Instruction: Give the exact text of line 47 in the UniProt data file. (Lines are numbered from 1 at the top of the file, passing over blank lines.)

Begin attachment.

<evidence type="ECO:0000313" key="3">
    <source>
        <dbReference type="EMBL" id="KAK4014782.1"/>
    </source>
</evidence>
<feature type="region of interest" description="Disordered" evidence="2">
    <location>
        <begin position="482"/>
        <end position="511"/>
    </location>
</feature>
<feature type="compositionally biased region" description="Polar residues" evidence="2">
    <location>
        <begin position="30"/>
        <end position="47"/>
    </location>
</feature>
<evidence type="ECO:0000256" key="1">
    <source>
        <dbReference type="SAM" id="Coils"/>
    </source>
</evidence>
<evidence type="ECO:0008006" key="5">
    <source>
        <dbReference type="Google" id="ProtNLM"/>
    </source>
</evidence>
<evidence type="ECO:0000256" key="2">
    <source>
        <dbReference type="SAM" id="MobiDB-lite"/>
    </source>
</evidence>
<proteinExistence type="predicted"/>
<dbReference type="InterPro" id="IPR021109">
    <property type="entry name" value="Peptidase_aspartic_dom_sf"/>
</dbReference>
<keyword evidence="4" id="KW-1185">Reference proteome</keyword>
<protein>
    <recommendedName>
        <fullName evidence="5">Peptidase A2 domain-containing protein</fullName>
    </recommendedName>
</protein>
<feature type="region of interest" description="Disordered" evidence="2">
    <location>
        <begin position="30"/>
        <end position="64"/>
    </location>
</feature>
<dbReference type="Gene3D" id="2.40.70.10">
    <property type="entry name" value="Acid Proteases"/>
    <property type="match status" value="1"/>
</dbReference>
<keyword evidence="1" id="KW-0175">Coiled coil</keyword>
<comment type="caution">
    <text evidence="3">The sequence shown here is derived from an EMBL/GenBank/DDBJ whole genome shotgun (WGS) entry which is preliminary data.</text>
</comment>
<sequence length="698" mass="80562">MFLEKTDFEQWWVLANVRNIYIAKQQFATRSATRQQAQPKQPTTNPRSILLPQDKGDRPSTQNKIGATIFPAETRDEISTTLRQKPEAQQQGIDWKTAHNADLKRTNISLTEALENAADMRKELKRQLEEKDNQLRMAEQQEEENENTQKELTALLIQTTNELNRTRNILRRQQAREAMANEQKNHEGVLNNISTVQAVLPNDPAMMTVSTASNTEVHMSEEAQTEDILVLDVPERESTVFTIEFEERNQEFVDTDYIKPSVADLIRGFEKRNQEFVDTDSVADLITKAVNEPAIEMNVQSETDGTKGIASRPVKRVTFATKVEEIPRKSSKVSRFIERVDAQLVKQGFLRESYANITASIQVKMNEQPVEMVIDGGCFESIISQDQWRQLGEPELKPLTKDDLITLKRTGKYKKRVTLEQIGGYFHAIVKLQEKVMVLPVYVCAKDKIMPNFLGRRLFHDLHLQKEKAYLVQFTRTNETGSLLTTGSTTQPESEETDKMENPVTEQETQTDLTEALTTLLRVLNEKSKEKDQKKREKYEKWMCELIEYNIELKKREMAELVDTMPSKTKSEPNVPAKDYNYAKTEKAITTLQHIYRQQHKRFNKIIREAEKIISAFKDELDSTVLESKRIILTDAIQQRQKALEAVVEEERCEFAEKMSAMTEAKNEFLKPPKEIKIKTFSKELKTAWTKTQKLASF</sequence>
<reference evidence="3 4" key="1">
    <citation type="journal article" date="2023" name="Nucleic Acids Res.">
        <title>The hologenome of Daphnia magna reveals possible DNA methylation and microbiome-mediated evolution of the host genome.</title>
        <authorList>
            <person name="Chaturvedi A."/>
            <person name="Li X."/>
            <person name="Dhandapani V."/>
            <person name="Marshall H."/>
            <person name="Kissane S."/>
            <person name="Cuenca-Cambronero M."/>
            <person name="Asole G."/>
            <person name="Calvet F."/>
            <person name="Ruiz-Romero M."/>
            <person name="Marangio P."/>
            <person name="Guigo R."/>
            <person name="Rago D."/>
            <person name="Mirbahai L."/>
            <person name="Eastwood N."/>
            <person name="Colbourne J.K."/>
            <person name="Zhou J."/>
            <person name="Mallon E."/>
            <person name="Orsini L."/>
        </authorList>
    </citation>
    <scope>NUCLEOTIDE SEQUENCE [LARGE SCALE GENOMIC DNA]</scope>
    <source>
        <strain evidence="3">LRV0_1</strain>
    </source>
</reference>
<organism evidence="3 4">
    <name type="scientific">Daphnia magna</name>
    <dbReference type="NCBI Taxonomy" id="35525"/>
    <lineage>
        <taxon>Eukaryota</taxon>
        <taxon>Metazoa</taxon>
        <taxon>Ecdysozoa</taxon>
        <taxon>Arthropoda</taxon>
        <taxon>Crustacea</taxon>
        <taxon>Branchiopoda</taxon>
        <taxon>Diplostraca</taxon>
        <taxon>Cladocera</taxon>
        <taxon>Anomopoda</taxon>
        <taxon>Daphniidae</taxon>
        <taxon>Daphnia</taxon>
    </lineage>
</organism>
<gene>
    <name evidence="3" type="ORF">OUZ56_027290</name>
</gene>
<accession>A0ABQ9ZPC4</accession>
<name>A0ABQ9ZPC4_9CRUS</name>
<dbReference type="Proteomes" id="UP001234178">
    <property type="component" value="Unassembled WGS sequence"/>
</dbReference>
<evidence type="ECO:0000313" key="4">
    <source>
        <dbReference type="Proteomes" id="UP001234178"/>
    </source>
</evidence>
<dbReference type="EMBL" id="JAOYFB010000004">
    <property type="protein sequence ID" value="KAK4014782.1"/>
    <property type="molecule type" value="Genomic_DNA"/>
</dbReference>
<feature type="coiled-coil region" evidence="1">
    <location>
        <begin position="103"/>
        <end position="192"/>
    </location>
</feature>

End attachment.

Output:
    </location>